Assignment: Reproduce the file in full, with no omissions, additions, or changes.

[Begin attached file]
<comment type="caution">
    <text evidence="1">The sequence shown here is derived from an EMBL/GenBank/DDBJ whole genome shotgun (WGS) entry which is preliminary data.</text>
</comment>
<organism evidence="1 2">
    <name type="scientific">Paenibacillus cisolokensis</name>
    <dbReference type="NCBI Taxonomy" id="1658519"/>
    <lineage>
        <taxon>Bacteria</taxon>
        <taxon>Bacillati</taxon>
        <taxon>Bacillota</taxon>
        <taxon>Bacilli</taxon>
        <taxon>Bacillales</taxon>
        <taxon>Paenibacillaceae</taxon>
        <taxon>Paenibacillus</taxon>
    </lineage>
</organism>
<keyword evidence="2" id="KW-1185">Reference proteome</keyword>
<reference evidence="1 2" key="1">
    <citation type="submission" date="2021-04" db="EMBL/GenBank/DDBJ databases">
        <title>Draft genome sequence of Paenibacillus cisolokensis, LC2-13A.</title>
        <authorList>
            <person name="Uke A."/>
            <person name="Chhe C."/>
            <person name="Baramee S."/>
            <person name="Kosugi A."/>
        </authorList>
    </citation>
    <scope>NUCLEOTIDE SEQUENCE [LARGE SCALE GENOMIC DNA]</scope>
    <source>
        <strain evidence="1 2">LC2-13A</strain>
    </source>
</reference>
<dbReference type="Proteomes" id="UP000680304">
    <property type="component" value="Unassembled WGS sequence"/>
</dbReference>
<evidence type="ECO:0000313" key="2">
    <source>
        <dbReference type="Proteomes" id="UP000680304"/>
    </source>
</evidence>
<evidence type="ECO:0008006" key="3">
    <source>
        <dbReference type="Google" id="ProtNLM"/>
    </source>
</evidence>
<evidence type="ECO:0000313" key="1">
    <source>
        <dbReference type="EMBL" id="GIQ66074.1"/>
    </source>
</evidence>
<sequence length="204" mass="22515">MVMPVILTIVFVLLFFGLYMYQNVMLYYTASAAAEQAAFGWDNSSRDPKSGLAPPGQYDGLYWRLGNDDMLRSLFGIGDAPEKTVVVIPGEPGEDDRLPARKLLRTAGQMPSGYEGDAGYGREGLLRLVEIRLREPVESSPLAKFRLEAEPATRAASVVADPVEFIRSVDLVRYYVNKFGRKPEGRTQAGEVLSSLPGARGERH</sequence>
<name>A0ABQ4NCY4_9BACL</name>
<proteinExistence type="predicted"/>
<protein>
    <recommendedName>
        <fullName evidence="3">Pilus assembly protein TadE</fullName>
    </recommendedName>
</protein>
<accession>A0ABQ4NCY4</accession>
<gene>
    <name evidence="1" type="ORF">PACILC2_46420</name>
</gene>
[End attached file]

<comment type="caution">
    <text evidence="1">The sequence shown here is derived from an EMBL/GenBank/DDBJ whole genome shotgun (WGS) entry which is preliminary data.</text>
</comment>
<organism evidence="1 2">
    <name type="scientific">Paenibacillus cisolokensis</name>
    <dbReference type="NCBI Taxonomy" id="1658519"/>
    <lineage>
        <taxon>Bacteria</taxon>
        <taxon>Bacillati</taxon>
        <taxon>Bacillota</taxon>
        <taxon>Bacilli</taxon>
        <taxon>Bacillales</taxon>
        <taxon>Paenibacillaceae</taxon>
        <taxon>Paenibacillus</taxon>
    </lineage>
</organism>
<keyword evidence="2" id="KW-1185">Reference proteome</keyword>
<reference evidence="1 2" key="1">
    <citation type="submission" date="2021-04" db="EMBL/GenBank/DDBJ databases">
        <title>Draft genome sequence of Paenibacillus cisolokensis, LC2-13A.</title>
        <authorList>
            <person name="Uke A."/>
            <person name="Chhe C."/>
            <person name="Baramee S."/>
            <person name="Kosugi A."/>
        </authorList>
    </citation>
    <scope>NUCLEOTIDE SEQUENCE [LARGE SCALE GENOMIC DNA]</scope>
    <source>
        <strain evidence="1 2">LC2-13A</strain>
    </source>
</reference>
<dbReference type="Proteomes" id="UP000680304">
    <property type="component" value="Unassembled WGS sequence"/>
</dbReference>
<evidence type="ECO:0000313" key="2">
    <source>
        <dbReference type="Proteomes" id="UP000680304"/>
    </source>
</evidence>
<evidence type="ECO:0008006" key="3">
    <source>
        <dbReference type="Google" id="ProtNLM"/>
    </source>
</evidence>
<evidence type="ECO:0000313" key="1">
    <source>
        <dbReference type="EMBL" id="GIQ66074.1"/>
    </source>
</evidence>
<sequence length="204" mass="22515">MVMPVILTIVFVLLFFGLYMYQNVMLYYTASAAAEQAAFGWDNSSRDPKSGLAPPGQYDGLYWRLGNDDMLRSLFGIGDAPEKTVVVIPGEPGEDDRLPARKLLRTAGQMPSGYEGDAGYGREGLLRLVEIRLREPVESSPLAKFRLEAEPATRAASVVADPVEFIRSVDLVRYYVNKFGRKPEGRTQAGEVLSSLPGARGERH</sequence>
<name>A0ABQ4NCY4_9BACL</name>
<proteinExistence type="predicted"/>
<protein>
    <recommendedName>
        <fullName evidence="3">Pilus assembly protein TadE</fullName>
    </recommendedName>
</protein>
<accession>A0ABQ4NCY4</accession>
<gene>
    <name evidence="1" type="ORF">PACILC2_46420</name>
</gene>